Tertiary Functions

1. The superior and inferior recti are adductors and assist the medial rectus, becoming more effective as adduction increases (see above for

Nasal

Temporal

Temporal

Nasal

Nasal

Temporal

Temporal

Nasal

Figure 4-3. A. The right eye from above. The superior oblique muscle acts as a depressor when the eye Is adducted. B. The superior oblique muscle acts as an inward rotator when the eye Is abducted.

comments regarding the superior rectus not being straight unless the eye is abducted). This tertiary function is nil when the eye is abducted.

2. The superior and inferior obliques assist the lateral rectus and are abductors of the already abducted eye. Their abducting function is nil when the eye is adducted.

Summary

• When the eye is abducted, the superior rectus elevates, the inferior rectus depresses, and the obliques rotate.

• When the eye is adducted, the superior oblique depresses and the inferior oblique elevates, while the superior and inferior recti rotate.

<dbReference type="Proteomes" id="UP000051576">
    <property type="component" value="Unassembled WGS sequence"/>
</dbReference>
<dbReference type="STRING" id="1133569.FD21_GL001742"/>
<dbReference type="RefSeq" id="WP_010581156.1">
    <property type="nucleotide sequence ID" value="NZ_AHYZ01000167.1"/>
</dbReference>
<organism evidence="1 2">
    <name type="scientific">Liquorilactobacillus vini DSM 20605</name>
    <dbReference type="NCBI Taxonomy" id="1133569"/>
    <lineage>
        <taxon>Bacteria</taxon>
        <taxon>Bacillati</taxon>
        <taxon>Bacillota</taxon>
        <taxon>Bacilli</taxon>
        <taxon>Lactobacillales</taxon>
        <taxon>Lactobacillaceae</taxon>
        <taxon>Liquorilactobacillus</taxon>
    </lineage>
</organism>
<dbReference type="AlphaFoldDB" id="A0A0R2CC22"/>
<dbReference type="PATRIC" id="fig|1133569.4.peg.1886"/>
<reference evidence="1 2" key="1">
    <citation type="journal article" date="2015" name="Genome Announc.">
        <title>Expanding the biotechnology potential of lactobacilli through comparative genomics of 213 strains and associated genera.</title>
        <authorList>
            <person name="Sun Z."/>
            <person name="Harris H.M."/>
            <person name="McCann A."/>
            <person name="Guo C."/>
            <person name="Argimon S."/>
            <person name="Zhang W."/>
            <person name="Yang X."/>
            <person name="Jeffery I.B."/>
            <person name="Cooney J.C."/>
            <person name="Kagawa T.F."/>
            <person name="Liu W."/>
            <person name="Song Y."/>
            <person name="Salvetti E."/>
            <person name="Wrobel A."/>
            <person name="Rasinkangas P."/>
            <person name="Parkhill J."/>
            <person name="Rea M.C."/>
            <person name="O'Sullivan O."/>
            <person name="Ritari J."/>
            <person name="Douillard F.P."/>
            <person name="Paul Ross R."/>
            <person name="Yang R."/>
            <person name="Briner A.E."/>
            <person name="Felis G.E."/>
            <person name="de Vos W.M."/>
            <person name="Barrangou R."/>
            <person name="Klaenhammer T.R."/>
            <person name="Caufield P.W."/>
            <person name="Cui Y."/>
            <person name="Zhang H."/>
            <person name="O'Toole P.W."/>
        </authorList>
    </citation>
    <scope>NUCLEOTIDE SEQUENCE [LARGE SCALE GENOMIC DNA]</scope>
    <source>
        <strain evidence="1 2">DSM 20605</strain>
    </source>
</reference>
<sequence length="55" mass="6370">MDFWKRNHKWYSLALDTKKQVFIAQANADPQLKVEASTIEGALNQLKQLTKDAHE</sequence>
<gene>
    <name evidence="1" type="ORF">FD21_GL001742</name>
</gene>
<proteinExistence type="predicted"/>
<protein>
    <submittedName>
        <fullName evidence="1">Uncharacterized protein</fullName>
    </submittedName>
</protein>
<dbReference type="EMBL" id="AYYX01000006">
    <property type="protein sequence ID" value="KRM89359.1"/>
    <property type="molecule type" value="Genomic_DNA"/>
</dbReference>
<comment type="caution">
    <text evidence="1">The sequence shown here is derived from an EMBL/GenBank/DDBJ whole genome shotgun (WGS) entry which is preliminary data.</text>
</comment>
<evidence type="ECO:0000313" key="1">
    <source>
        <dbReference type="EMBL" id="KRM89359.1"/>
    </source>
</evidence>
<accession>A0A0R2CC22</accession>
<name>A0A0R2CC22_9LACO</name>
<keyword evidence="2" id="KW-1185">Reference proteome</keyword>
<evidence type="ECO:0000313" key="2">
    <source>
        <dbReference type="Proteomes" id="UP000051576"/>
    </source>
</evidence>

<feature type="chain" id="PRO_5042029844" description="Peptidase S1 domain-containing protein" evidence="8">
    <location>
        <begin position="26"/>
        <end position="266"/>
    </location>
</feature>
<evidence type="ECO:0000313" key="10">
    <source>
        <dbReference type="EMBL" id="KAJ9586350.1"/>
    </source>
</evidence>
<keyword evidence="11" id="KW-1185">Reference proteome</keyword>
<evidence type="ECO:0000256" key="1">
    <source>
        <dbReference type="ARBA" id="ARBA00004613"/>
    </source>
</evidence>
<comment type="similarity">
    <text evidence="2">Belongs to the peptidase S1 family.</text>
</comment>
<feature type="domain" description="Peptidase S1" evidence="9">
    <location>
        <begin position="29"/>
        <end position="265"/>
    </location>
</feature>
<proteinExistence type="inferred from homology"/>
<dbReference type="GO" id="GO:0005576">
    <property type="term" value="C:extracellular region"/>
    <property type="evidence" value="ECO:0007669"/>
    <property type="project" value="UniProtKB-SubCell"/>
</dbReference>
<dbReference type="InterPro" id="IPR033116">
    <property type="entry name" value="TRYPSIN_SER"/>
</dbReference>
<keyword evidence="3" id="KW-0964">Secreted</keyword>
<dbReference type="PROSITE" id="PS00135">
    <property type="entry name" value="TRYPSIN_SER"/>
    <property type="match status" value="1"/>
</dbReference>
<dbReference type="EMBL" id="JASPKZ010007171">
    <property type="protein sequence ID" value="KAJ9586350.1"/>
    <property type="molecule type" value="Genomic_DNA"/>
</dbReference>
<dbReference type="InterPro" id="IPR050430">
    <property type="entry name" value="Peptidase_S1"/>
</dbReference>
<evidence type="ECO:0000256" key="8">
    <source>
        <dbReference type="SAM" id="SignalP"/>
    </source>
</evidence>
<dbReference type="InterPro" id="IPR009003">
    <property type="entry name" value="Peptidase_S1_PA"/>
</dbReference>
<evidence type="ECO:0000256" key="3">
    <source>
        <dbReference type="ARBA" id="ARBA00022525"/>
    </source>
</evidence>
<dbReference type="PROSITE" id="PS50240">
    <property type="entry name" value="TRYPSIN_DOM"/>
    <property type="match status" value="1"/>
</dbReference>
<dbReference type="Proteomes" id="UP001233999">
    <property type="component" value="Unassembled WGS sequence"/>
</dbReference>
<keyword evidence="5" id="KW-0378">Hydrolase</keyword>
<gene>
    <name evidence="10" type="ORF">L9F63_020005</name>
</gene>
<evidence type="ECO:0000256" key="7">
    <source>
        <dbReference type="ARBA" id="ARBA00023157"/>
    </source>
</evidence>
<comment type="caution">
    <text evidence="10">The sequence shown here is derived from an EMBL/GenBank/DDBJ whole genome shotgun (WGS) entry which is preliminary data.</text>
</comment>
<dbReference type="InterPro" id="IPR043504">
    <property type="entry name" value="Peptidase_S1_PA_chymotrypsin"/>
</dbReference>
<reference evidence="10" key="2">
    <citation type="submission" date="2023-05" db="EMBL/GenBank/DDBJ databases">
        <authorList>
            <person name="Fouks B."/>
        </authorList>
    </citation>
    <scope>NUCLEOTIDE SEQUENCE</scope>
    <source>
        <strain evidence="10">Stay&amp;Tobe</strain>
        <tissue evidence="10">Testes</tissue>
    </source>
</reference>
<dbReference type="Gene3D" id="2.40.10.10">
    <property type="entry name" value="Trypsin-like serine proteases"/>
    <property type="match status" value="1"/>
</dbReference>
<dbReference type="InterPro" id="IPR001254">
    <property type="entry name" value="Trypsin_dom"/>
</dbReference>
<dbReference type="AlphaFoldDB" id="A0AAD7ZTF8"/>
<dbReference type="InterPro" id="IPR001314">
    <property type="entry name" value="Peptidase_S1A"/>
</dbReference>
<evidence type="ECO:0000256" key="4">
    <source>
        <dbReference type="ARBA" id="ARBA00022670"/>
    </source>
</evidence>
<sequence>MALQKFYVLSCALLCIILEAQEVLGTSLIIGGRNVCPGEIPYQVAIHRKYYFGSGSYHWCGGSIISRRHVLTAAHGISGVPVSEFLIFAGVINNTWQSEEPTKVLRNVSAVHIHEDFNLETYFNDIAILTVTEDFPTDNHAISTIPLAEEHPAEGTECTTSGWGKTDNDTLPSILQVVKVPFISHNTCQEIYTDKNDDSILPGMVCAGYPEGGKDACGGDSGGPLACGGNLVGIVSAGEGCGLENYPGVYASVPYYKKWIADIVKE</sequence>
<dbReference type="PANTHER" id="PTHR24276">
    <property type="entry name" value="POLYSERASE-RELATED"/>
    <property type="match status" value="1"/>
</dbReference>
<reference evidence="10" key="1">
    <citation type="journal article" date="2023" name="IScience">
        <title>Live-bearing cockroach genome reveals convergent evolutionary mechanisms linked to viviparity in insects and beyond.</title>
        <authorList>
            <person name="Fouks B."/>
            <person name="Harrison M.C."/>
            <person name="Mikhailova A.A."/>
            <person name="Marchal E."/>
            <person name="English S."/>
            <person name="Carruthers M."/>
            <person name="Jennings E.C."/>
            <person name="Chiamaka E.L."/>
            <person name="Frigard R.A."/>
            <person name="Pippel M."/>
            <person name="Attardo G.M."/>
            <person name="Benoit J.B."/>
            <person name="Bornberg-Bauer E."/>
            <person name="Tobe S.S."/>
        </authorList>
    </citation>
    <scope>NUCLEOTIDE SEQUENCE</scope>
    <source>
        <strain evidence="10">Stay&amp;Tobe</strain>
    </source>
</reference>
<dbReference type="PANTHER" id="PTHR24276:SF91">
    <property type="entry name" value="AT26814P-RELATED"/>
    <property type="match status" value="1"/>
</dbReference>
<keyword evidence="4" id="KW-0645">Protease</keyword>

• The two elevators are the superior rectus and the inferior oblique.

• The two depressors are the inferior rectus and the superior oblique.

• The superior rectus and superior oblique are inward rotators ("SIN" may be used as a memory jogger).

• The inferior rectus and inferior oblique are outward rotators.

• The superior and inferior recti add to adduction; the two obliques add to abduction.

• The lateral and medial recti inhibit elevation and depression.

• When an extraocular muscle is paralyzed, have the patient fix with the paretic eye alone and the normal eye alone. The deviation (of the normal eye) is always greater when the paretic eye is fixating and less (of the paretic eye) when the normal eye is fixating.

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